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 Poplar Point, RI    
Lighthouse accessible by car and a short, easy walk.Privately owned, no access without permission.
Description: Poplar Point Lighthouse is an excellent example of an “integral” lighthouse – that is one in which the light tower is incorporated into the keeper’s living quarters. Integral lighthouses were appealing to their frugal overseer as they cost little more to build than a regular house. The earliest integral lighthouse in the United States was built in Plymouth, Massachusetts in 1769.

Quite a few integral lighthouses were built during the early 1800s, but when the Lighthouse Board took over lighthouse administration in the 1850s, it found many of these lights to be inadequate for their purpose, in poor condition, or both. Most of these integral lighthouses were torn down and replaced, usually with taller towers. Only five integral lighthouses remain from the time of Stephen Pleasonton, Fifth Auditor of the Treasury and supervisor of U.S. lighthouses from 1820 to 1852. Besides Poplar Point, the surviving integral lighthouses are Point Lookout Lighthouse and Fishing Battery Lighthouse, both in Maryland, Selkirk Lighthouse on the eastern shore of Lake Ontario in New York state, and East Point Lighthouse in New Jersey. All of these have gone through long periods of neglect except for the Poplar Point Lighthouse, which has been continuously occupied and well preserved throughout its history.

In 1831, Congress approved $3,000 for a navigational beacon at Wickford Harbor, and Poplar Point, at the southern entrance to the harbor, was selected as the site for the lighthouse. Land was purchased from Thomas Albro for $300, Charles Allen was hired to build the lighthouse for $1,889, and Winslow Lewis was contracted to supply the lamps and reflectors for $375.

The octagonal tower was built of wood and attached to the eastern gable of a one-story, rubblestone keeper’s dwelling. Access to the tower, whose interior was initially left unfinished with its studs exposed, was through a small, windowless bedroom, which during the winter, was unlivable as its unlined walls freely admitted cold and snow.

Poplar Point’s first keeper was Samuel Thomas, Jr., who received his appointment in November of 1831 at an annual salary of $350. Lieutenant George M. Bache included the following details on Poplar Point Lighthouse in an 1838 report.

The light is shown from a wooden tower placed over the keeper's dwelling and is elevated 48 feet above high-water mark.

The lighting apparatus consists of eight lamps with concave reflectors, so disposed around two circular rims or hoops as to throw their light over the portion of the bay and harbor included between the SE. by E. and NW. by W. points.

The lamps are in good order. The reflectors average in weight nearly three pounds; their diameters are 14 1/2 inches. A portion of the silver has been rubbed from their concave surface at the upper hole, through which the glass tube should pass; they are otherwise in good condition.

The lighting apparatus was replaced in 1855 by a sixth-order steamer lens, still showing a fixed white light.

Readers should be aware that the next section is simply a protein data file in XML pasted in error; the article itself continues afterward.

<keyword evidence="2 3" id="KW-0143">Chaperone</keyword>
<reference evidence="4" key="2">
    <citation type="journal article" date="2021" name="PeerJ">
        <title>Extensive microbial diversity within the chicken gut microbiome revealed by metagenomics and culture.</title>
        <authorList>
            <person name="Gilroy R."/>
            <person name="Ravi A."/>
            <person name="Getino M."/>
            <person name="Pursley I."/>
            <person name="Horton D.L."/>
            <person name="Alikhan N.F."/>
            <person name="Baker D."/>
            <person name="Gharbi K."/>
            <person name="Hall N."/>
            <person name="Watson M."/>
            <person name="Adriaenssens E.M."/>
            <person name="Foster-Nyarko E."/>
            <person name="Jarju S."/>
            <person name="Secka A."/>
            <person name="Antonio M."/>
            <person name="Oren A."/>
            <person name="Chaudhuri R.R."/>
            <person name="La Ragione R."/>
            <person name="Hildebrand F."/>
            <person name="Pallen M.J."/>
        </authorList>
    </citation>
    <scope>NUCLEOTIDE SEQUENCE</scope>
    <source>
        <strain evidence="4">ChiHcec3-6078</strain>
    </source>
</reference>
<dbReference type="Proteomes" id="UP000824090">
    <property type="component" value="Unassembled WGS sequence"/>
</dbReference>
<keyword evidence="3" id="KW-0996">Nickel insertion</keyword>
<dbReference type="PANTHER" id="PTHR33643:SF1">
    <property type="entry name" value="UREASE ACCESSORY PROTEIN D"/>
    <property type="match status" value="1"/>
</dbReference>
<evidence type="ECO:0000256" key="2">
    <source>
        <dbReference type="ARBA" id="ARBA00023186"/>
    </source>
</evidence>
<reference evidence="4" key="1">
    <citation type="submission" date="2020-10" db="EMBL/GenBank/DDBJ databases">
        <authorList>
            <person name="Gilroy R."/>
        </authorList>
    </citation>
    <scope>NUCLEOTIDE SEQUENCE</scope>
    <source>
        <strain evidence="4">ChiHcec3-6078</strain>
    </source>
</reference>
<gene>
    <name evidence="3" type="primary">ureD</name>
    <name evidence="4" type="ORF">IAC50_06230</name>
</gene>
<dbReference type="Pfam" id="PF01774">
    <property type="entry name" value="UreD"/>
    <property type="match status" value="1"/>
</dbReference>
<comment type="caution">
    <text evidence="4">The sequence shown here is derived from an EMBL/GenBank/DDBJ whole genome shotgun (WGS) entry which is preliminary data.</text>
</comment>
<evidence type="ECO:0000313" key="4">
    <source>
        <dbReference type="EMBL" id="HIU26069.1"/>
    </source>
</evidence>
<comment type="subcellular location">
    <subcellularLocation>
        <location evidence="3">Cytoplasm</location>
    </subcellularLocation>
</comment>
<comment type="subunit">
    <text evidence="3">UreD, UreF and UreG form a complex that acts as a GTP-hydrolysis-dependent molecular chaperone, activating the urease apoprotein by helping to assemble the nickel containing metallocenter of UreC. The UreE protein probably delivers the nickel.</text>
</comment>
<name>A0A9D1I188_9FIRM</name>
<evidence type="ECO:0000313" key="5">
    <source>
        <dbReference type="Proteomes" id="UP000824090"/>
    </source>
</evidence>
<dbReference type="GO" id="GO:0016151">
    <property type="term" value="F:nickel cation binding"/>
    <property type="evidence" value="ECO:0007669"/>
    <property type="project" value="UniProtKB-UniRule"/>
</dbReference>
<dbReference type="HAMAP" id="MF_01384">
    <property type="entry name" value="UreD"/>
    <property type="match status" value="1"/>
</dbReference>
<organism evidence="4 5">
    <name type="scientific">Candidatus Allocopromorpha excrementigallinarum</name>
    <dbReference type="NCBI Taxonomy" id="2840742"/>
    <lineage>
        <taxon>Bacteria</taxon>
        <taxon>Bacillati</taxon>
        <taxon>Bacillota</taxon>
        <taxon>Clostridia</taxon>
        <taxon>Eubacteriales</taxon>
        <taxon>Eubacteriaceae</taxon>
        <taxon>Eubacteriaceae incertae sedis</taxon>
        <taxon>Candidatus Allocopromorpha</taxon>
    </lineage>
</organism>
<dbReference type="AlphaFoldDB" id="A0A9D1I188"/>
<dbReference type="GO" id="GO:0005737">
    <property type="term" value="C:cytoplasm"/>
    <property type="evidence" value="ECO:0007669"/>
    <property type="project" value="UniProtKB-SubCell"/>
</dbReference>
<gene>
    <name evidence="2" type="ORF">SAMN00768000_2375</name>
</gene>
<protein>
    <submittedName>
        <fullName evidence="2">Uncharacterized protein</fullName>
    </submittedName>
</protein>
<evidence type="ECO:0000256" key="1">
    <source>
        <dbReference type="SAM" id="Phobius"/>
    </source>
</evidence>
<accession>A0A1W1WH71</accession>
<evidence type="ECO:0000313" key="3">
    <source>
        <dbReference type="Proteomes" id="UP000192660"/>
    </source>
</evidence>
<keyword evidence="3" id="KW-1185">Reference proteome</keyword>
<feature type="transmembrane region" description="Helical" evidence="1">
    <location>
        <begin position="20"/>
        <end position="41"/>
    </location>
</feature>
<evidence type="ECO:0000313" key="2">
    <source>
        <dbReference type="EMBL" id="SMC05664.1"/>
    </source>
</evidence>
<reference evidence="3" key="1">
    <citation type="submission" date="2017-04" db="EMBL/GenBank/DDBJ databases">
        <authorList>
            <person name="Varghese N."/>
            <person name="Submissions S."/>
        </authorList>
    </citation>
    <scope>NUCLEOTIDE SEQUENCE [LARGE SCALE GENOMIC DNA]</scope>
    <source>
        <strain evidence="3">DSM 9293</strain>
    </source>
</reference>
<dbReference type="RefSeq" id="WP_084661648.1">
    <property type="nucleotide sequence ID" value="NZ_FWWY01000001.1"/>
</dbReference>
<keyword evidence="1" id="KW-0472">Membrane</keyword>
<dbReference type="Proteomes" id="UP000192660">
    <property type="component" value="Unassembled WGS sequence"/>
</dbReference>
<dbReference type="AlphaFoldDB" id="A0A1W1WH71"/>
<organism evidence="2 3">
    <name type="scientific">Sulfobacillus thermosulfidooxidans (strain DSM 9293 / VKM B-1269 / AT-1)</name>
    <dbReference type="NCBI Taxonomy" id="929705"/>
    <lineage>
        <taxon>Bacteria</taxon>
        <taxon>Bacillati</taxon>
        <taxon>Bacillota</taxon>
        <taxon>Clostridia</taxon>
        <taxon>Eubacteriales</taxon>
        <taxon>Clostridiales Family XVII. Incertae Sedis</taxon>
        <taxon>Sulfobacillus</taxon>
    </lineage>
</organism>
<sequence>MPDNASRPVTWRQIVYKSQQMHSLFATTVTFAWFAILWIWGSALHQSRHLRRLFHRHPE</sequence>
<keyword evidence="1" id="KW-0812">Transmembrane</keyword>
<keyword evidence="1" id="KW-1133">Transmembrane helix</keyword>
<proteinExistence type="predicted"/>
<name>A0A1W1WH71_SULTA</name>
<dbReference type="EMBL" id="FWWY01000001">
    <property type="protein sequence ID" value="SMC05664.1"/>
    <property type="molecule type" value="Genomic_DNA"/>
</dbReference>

It seems the Poplar Point Lighthouse did little to help vessels coming through Narragansett Bay’s West Passage, as it was located within a shallow bay two miles from the middle of the channel. The lighthouse did, however, serve as an entrance light for Wickford Harbor, but few ships would attempt to enter Wickford Harbor after dark, instead waiting for daylight at the well-protected anchorage between Dutch and Conanicut Islands.

In 1870, the inside of the tower was finally finished, a dormer window was installed in the attached bedroom, and a partition was put in place to separate the bedroom from the tower. The inside walls of the tower were also finished, and a new lantern with an iron deck was installed.

Poplar Point Lighthouse had a short life. In 1880, Congress appropriated $45,000 for lighthouse on Old Gay Rock at the mouth of Wickford Harbor, just offshore from Poplar Point. When the Wickford Harbor Lighthouse was activated on November 1, 1882, the Poplar Point Lighthouse was discontinued. Keeper Henry F. Sherman, who had been serving at Poplar Point since 1874 was transferred to the Wickford Harbor Lighthouse, where his annual salary remained $480. The Wickford Harbor Lighthouse was torn down in 1930 and replaced by a metal tower. A modern beacon can still be seen on the lighthouse's original pier today.

After Poplar Point was closed, the land and buildings were sold at auction to an Albert R. Sherman of Pawtuxet, RI for $3,944.67. The property has been resold a number of times over the years, mostly being used as a summer home and now a year-round residence. Both the tower and the dwelling are well preserved, although various owners have added to it over the years and altered its original appearance. The Poplar Point Lighthouse is listed in the National Register of Historic Places.

References

  1. Annual Report of the Lighthouse Board, various years.
  2. America’s Atlantic Coast Lighthouses, Kenneth Kochel, 1996.
  3. Northeast Lights: Lighthouses and Lightships, Rhode Island to Cape May, New Jersey, Robert Bachand, 1989.
  4. The Lighthouse Directory, Russ Rowlett.

Location: Located on Poplar Point, at the southern side of the entrance to Wickford Harbor from Narragansett Bay.
Latitude: 41.57107
Longitude: -71.43915

For a larger map of Poplar Point Lighthouse, click the lighthouse in the above map or get a map from: Mapquest.


Travel Instructions: The lighthouse is best viewed from the water or from across the mouth of the harbor on the breakwater at Sauga Point. Rhode Island Bay Cruises offers a 10 Lighthouses of Narragansett Bay cruise that passes by the Poplar Point Lighthouse.

The lighthouse is privately owned. Grounds/dwelling/tower closed.

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